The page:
It's hard for parents to hear that their child has a brain tumor. It's even harder for them to try to explain it to their child.
It's a struggle Zac Ives faced when his daughter Anna was diagnosed with a brain tumor when she was two-an-a-half and again when she was four-years-old.
"Having that conversation with your kid trying to tell your kid, ‘You're going to have brain surgery' is kind of your worst nightmare," says Zac, "One of the toughest things to do is… How do you comfort your child when your life is kind of turned upside-down?"
It's a question Le Bonheur Neurosurgery Nursing Coordinator Brittney Lee hoped to make easier for parents.
Lee says one of the hospital's neurosurgeon's colleagues sent him a children's book about a child diagnosed with a brain tumor. The book was in Arabic, though, so the neurosurgeon left the task up to the nurses and Lee stepped up to the task.
She wrote "Joey's Wish" that follows the diagnosis and treatment of a young boy with a brain tumor at Le Bonheur. Lee says, "I wanted it to tell the story of the patients that we see walk through our doors with a brain tumor diagnosis. I wanted it to show the children what they can expect when they come to Le Bonheur."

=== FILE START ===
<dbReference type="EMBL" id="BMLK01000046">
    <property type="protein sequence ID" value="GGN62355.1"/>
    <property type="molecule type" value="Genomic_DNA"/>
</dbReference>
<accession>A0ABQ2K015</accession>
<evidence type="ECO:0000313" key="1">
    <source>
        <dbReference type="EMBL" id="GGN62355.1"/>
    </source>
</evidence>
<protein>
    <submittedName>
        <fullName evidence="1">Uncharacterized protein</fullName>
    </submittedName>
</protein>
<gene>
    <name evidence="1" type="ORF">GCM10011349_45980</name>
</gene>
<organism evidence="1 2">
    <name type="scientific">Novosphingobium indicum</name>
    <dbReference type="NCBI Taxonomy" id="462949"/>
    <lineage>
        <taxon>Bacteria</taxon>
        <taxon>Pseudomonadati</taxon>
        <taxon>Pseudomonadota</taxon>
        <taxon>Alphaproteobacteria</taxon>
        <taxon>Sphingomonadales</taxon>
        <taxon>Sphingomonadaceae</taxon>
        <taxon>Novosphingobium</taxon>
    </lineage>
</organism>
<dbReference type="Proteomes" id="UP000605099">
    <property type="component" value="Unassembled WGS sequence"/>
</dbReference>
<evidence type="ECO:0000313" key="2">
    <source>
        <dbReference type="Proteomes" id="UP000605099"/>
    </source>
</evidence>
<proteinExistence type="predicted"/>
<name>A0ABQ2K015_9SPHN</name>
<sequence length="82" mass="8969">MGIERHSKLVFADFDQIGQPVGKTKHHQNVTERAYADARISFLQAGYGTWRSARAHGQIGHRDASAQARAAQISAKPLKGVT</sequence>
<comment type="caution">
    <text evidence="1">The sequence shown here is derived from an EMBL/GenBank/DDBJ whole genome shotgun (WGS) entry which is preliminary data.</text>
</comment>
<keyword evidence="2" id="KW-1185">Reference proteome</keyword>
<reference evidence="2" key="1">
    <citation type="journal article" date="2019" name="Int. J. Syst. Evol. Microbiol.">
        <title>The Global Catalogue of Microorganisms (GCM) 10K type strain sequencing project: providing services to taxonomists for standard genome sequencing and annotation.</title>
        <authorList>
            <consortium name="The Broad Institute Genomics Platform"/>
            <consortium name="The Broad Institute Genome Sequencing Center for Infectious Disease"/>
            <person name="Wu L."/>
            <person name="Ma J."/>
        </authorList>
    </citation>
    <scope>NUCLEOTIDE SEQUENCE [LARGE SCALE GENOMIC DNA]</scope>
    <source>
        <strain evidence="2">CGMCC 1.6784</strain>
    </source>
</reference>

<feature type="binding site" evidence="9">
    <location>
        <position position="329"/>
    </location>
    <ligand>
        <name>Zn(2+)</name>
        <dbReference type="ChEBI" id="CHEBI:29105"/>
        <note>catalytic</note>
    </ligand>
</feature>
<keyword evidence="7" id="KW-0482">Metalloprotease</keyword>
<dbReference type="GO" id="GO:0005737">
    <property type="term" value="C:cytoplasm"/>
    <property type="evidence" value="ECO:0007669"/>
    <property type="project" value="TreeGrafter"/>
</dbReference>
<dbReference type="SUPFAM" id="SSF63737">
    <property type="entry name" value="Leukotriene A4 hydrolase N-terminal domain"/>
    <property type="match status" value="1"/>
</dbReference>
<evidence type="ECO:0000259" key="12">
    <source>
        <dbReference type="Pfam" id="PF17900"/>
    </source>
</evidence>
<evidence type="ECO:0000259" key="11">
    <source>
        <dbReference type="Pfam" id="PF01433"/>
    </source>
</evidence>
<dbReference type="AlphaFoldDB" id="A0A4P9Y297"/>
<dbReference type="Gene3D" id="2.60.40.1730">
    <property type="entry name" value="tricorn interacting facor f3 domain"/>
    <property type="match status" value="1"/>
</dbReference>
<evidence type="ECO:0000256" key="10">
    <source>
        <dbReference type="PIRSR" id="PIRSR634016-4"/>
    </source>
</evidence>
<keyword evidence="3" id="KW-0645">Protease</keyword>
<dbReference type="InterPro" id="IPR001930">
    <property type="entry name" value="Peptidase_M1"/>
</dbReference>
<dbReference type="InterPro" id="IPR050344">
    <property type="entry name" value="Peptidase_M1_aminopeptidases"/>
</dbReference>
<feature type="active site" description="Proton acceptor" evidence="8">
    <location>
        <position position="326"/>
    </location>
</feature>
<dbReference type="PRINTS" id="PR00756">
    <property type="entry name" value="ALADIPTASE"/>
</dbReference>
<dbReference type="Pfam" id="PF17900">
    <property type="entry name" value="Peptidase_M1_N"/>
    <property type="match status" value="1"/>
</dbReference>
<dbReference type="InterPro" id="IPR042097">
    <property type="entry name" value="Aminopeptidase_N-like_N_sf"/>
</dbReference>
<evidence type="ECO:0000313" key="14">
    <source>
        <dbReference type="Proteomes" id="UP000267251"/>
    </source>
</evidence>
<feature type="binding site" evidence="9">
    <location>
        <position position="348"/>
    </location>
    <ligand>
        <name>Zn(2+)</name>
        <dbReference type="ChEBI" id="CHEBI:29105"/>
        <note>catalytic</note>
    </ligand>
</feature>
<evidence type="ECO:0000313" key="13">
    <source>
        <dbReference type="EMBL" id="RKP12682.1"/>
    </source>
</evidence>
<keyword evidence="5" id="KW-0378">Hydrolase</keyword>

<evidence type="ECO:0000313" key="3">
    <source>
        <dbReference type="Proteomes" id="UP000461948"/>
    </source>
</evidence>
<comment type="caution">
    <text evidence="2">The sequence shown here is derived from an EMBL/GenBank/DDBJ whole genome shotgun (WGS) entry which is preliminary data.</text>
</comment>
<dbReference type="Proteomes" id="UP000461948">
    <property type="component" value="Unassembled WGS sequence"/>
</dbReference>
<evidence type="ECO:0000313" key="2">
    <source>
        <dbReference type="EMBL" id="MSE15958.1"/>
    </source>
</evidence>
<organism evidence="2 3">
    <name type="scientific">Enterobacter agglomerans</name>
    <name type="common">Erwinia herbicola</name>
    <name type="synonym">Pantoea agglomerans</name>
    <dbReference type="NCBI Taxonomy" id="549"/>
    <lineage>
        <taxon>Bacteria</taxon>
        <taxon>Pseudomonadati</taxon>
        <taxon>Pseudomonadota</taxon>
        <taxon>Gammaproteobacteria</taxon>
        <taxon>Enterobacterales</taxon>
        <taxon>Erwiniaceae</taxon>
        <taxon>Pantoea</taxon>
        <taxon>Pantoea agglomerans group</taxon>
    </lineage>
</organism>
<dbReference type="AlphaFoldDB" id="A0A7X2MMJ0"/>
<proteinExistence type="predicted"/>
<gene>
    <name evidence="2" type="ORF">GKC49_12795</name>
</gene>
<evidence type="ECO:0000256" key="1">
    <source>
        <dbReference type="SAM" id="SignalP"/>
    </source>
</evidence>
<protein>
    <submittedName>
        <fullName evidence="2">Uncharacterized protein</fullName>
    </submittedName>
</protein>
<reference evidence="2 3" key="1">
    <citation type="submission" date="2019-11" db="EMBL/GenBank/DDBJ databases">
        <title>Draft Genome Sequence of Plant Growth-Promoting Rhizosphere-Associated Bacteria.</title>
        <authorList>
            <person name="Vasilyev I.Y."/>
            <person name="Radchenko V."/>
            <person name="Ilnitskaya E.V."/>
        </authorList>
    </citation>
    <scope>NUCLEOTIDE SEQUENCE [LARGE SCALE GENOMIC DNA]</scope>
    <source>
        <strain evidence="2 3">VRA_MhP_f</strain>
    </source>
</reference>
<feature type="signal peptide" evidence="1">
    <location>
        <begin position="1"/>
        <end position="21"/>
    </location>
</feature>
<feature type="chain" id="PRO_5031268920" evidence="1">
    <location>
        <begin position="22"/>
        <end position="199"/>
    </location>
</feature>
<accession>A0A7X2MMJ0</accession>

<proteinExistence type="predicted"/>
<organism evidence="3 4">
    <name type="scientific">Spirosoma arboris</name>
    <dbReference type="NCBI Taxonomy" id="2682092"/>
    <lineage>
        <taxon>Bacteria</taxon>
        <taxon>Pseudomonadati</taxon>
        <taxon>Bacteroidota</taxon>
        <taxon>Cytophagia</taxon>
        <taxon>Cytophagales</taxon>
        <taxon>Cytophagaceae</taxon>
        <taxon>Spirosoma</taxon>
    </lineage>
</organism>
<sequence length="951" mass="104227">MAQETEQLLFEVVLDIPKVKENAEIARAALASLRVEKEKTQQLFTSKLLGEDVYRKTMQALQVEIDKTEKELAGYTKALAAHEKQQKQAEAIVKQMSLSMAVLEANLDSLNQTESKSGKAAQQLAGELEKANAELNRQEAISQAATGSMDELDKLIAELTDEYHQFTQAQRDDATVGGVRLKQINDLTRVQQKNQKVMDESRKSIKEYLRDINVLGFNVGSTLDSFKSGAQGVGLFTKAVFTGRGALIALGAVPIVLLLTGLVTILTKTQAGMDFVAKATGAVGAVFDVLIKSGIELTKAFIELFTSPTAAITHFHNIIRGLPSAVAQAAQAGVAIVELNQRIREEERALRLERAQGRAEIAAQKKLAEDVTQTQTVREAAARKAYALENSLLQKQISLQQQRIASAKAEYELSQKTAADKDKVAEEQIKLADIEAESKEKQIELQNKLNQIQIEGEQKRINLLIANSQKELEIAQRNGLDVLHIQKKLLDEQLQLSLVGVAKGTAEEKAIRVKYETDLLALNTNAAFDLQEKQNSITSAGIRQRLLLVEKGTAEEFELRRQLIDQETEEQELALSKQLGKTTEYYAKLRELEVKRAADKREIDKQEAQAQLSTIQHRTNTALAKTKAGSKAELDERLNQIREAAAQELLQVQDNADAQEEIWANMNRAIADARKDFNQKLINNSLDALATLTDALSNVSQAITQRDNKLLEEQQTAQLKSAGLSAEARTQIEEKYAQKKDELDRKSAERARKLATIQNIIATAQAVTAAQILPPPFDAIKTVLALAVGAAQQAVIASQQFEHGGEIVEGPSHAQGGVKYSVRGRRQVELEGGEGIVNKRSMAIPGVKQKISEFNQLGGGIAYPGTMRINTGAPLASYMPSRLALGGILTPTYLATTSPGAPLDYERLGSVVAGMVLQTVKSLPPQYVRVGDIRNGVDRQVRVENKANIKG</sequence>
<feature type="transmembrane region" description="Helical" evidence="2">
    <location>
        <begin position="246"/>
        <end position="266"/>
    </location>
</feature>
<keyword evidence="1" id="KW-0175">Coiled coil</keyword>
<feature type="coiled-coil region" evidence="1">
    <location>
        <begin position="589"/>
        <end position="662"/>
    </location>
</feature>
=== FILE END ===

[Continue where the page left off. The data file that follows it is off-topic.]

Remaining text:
The book's first copy was handed out Wednesday to a young girl diagnosed with a brain tumor that same day. Lee says the book did exactly what she hoped it would: Give parents and patients a jumping off point to start a dialogue about brain tumor diagnosis and treatment.
"She had not previously wanted to really talk about what was going on and her face just lit up. She was talking about the pictures in the book and wanted her mother to read her the story, so it was a really heartwarming story for me to hear," says Lee.
Le Bonheur's Parent-Family Partner Council played a role in the publishing of this book. The group of parents read the initial book and shared it with their kids before it went to the presses. It received rave reviews.
Zac, also a parent on this council, says, "Having a resource like this book where you can sit down proactively look through it and bring it down to their level is really powerful both for the kid and the parent."
Anna, now eight-years-old, read "Joey's Wish," too. She says the book will make a difference with patients like her, saying "I think it will encourage them to not be that afraid and know they'll feel good about it when they're all done."
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